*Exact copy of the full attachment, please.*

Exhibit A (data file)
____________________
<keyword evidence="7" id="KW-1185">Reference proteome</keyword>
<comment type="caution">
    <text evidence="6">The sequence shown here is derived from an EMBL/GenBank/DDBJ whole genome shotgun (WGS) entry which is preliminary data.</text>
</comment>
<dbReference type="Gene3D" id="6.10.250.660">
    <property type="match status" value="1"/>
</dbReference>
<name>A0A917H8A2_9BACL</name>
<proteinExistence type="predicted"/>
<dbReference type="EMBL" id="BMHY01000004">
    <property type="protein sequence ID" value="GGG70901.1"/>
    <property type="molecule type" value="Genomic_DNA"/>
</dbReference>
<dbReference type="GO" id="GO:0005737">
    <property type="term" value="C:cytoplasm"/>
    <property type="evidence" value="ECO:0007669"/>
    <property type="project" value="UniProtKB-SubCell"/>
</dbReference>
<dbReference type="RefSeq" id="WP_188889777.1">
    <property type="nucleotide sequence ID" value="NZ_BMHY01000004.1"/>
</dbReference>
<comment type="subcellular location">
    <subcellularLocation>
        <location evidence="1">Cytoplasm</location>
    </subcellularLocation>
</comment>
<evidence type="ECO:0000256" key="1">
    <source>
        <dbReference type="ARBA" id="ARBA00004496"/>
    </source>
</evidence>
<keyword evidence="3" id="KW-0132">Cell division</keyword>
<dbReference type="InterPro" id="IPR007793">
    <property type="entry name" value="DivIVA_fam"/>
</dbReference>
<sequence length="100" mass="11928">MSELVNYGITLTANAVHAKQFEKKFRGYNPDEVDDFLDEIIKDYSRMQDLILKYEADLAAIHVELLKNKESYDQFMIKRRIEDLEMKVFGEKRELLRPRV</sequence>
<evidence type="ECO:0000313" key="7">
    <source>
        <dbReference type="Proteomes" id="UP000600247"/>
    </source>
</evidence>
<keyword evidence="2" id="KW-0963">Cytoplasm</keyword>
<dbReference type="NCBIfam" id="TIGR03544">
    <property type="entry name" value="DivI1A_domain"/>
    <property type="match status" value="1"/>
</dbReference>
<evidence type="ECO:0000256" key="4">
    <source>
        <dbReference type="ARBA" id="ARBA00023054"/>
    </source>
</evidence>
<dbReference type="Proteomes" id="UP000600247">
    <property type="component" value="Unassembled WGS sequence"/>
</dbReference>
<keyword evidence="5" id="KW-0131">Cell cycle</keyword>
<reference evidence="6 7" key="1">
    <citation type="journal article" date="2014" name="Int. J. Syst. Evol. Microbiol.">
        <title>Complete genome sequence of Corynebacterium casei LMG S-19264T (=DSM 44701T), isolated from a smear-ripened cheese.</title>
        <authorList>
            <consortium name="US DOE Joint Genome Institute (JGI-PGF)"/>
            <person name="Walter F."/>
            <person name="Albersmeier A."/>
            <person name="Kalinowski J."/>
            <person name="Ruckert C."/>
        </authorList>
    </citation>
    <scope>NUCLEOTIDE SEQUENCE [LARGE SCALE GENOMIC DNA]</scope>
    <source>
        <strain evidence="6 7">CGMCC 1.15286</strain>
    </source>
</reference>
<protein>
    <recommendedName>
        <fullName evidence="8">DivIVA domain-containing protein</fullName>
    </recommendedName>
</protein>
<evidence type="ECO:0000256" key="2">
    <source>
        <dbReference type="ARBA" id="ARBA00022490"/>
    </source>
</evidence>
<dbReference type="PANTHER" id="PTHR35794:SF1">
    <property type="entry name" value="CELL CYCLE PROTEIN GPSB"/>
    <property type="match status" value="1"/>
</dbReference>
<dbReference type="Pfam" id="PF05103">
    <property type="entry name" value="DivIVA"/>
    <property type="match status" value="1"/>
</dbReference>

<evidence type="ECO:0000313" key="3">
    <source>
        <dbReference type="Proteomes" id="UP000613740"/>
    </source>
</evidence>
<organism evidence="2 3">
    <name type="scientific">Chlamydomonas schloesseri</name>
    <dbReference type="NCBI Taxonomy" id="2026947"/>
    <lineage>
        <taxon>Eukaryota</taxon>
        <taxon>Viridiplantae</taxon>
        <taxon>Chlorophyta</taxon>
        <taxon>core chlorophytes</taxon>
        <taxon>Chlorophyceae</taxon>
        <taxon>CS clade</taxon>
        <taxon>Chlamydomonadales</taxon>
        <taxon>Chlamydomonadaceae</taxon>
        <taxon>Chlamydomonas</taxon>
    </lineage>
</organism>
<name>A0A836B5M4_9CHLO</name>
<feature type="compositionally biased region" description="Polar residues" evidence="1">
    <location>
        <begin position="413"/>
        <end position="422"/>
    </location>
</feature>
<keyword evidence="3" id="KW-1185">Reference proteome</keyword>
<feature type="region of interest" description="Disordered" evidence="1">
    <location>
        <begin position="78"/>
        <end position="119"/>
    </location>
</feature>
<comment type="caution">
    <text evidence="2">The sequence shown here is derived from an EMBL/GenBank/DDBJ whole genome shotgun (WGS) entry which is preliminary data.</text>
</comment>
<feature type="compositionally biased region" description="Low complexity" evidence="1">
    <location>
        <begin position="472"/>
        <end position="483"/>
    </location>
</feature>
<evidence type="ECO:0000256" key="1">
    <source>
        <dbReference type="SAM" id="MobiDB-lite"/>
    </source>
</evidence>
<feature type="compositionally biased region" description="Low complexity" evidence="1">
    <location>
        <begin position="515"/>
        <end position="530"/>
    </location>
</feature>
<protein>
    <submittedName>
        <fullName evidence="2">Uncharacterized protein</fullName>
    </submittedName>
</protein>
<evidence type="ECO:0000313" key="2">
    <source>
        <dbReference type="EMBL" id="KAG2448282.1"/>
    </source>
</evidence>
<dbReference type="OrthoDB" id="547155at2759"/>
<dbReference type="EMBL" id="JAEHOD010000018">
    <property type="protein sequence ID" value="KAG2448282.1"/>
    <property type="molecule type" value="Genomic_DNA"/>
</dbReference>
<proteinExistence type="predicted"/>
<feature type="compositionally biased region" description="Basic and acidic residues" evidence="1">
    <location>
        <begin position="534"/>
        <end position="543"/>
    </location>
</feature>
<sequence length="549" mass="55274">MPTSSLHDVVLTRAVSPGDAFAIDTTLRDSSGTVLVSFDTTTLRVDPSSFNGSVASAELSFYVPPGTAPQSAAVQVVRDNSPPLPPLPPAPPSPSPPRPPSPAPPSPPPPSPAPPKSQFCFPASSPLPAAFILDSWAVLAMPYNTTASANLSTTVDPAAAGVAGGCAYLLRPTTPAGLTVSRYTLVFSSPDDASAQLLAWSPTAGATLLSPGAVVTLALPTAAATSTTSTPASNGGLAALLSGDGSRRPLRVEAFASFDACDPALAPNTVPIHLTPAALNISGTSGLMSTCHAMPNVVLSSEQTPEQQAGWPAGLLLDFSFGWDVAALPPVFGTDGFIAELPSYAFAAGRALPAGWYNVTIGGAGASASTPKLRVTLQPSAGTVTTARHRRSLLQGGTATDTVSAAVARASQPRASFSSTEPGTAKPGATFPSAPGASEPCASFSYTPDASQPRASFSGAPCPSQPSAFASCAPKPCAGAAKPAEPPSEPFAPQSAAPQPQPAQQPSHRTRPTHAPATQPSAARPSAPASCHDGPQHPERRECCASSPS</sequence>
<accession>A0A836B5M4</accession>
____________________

<keyword evidence="7" id="KW-1185">Reference proteome</keyword>
<comment type="caution">
    <text evidence="6">The sequence shown here is derived from an EMBL/GenBank/DDBJ whole genome shotgun (WGS) entry which is preliminary data.</text>
</comment>
<dbReference type="Gene3D" id="6.10.250.660">
    <property type="match status" value="1"/>
</dbReference>
<name>A0A917H8A2_9BACL</name>
<proteinExistence type="predicted"/>
<dbReference type="EMBL" id="BMHY01000004">
    <property type="protein sequence ID" value="GGG70901.1"/>
    <property type="molecule type" value="Genomic_DNA"/>
</dbReference>
<dbReference type="GO" id="GO:0005737">
    <property type="term" value="C:cytoplasm"/>
    <property type="evidence" value="ECO:0007669"/>
    <property type="project" value="UniProtKB-SubCell"/>
</dbReference>
<dbReference type="RefSeq" id="WP_188889777.1">
    <property type="nucleotide sequence ID" value="NZ_BMHY01000004.1"/>
</dbReference>
<comment type="subcellular location">
    <subcellularLocation>
        <location evidence="1">Cytoplasm</location>
    </subcellularLocation>
</comment>
<evidence type="ECO:0000256" key="1">
    <source>
        <dbReference type="ARBA" id="ARBA00004496"/>
    </source>
</evidence>
<keyword evidence="3" id="KW-0132">Cell division</keyword>
<dbReference type="InterPro" id="IPR007793">
    <property type="entry name" value="DivIVA_fam"/>
</dbReference>
<sequence length="100" mass="11928">MSELVNYGITLTANAVHAKQFEKKFRGYNPDEVDDFLDEIIKDYSRMQDLILKYEADLAAIHVELLKNKESYDQFMIKRRIEDLEMKVFGEKRELLRPRV</sequence>
<evidence type="ECO:0000313" key="7">
    <source>
        <dbReference type="Proteomes" id="UP000600247"/>
    </source>
</evidence>
<keyword evidence="2" id="KW-0963">Cytoplasm</keyword>
<dbReference type="NCBIfam" id="TIGR03544">
    <property type="entry name" value="DivI1A_domain"/>
    <property type="match status" value="1"/>
</dbReference>
<evidence type="ECO:0000256" key="4">
    <source>
        <dbReference type="ARBA" id="ARBA00023054"/>
    </source>
</evidence>
<dbReference type="Proteomes" id="UP000600247">
    <property type="component" value="Unassembled WGS sequence"/>
</dbReference>
<keyword evidence="5" id="KW-0131">Cell cycle</keyword>
<reference evidence="6 7" key="1">
    <citation type="journal article" date="2014" name="Int. J. Syst. Evol. Microbiol.">
        <title>Complete genome sequence of Corynebacterium casei LMG S-19264T (=DSM 44701T), isolated from a smear-ripened cheese.</title>
        <authorList>
            <consortium name="US DOE Joint Genome Institute (JGI-PGF)"/>
            <person name="Walter F."/>
            <person name="Albersmeier A."/>
            <person name="Kalinowski J."/>
            <person name="Ruckert C."/>
        </authorList>
    </citation>
    <scope>NUCLEOTIDE SEQUENCE [LARGE SCALE GENOMIC DNA]</scope>
    <source>
        <strain evidence="6 7">CGMCC 1.15286</strain>
    </source>
</reference>
<protein>
    <recommendedName>
        <fullName evidence="8">DivIVA domain-containing protein</fullName>
    </recommendedName>
</protein>
<evidence type="ECO:0000256" key="2">
    <source>
        <dbReference type="ARBA" id="ARBA00022490"/>
    </source>
</evidence>
<dbReference type="PANTHER" id="PTHR35794:SF1">
    <property type="entry name" value="CELL CYCLE PROTEIN GPSB"/>
    <property type="match status" value="1"/>
</dbReference>
<dbReference type="Pfam" id="PF05103">
    <property type="entry name" value="DivIVA"/>
    <property type="match status" value="1"/>
</dbReference>

<evidence type="ECO:0000313" key="3">
    <source>
        <dbReference type="Proteomes" id="UP000613740"/>
    </source>
</evidence>
<organism evidence="2 3">
    <name type="scientific">Chlamydomonas schloesseri</name>
    <dbReference type="NCBI Taxonomy" id="2026947"/>
    <lineage>
        <taxon>Eukaryota</taxon>
        <taxon>Viridiplantae</taxon>
        <taxon>Chlorophyta</taxon>
        <taxon>core chlorophytes</taxon>
        <taxon>Chlorophyceae</taxon>
        <taxon>CS clade</taxon>
        <taxon>Chlamydomonadales</taxon>
        <taxon>Chlamydomonadaceae</taxon>
        <taxon>Chlamydomonas</taxon>
    </lineage>
</organism>
<name>A0A836B5M4_9CHLO</name>
<feature type="compositionally biased region" description="Polar residues" evidence="1">
    <location>
        <begin position="413"/>
        <end position="422"/>
    </location>
</feature>
<keyword evidence="3" id="KW-1185">Reference proteome</keyword>
<feature type="region of interest" description="Disordered" evidence="1">
    <location>
        <begin position="78"/>
        <end position="119"/>
    </location>
</feature>
<comment type="caution">
    <text evidence="2">The sequence shown here is derived from an EMBL/GenBank/DDBJ whole genome shotgun (WGS) entry which is preliminary data.</text>
</comment>
<feature type="compositionally biased region" description="Low complexity" evidence="1">
    <location>
        <begin position="472"/>
        <end position="483"/>
    </location>
</feature>
<evidence type="ECO:0000256" key="1">
    <source>
        <dbReference type="SAM" id="MobiDB-lite"/>
    </source>
</evidence>
<feature type="compositionally biased region" description="Low complexity" evidence="1">
    <location>
        <begin position="515"/>
        <end position="530"/>
    </location>
</feature>
<protein>
    <submittedName>
        <fullName evidence="2">Uncharacterized protein</fullName>
    </submittedName>
</protein>
<evidence type="ECO:0000313" key="2">
    <source>
        <dbReference type="EMBL" id="KAG2448282.1"/>
    </source>
</evidence>
<dbReference type="OrthoDB" id="547155at2759"/>
<dbReference type="EMBL" id="JAEHOD010000018">
    <property type="protein sequence ID" value="KAG2448282.1"/>
    <property type="molecule type" value="Genomic_DNA"/>
</dbReference>
<proteinExistence type="predicted"/>
<feature type="compositionally biased region" description="Basic and acidic residues" evidence="1">
    <location>
        <begin position="534"/>
        <end position="543"/>
    </location>
</feature>
<sequence length="549" mass="55274">MPTSSLHDVVLTRAVSPGDAFAIDTTLRDSSGTVLVSFDTTTLRVDPSSFNGSVASAELSFYVPPGTAPQSAAVQVVRDNSPPLPPLPPAPPSPSPPRPPSPAPPSPPPPSPAPPKSQFCFPASSPLPAAFILDSWAVLAMPYNTTASANLSTTVDPAAAGVAGGCAYLLRPTTPAGLTVSRYTLVFSSPDDASAQLLAWSPTAGATLLSPGAVVTLALPTAAATSTTSTPASNGGLAALLSGDGSRRPLRVEAFASFDACDPALAPNTVPIHLTPAALNISGTSGLMSTCHAMPNVVLSSEQTPEQQAGWPAGLLLDFSFGWDVAALPPVFGTDGFIAELPSYAFAAGRALPAGWYNVTIGGAGASASTPKLRVTLQPSAGTVTTARHRRSLLQGGTATDTVSAAVARASQPRASFSSTEPGTAKPGATFPSAPGASEPCASFSYTPDASQPRASFSGAPCPSQPSAFASCAPKPCAGAAKPAEPPSEPFAPQSAAPQPQPAQQPSHRTRPTHAPATQPSAARPSAPASCHDGPQHPERRECCASSPS</sequence>
<accession>A0A836B5M4</accession>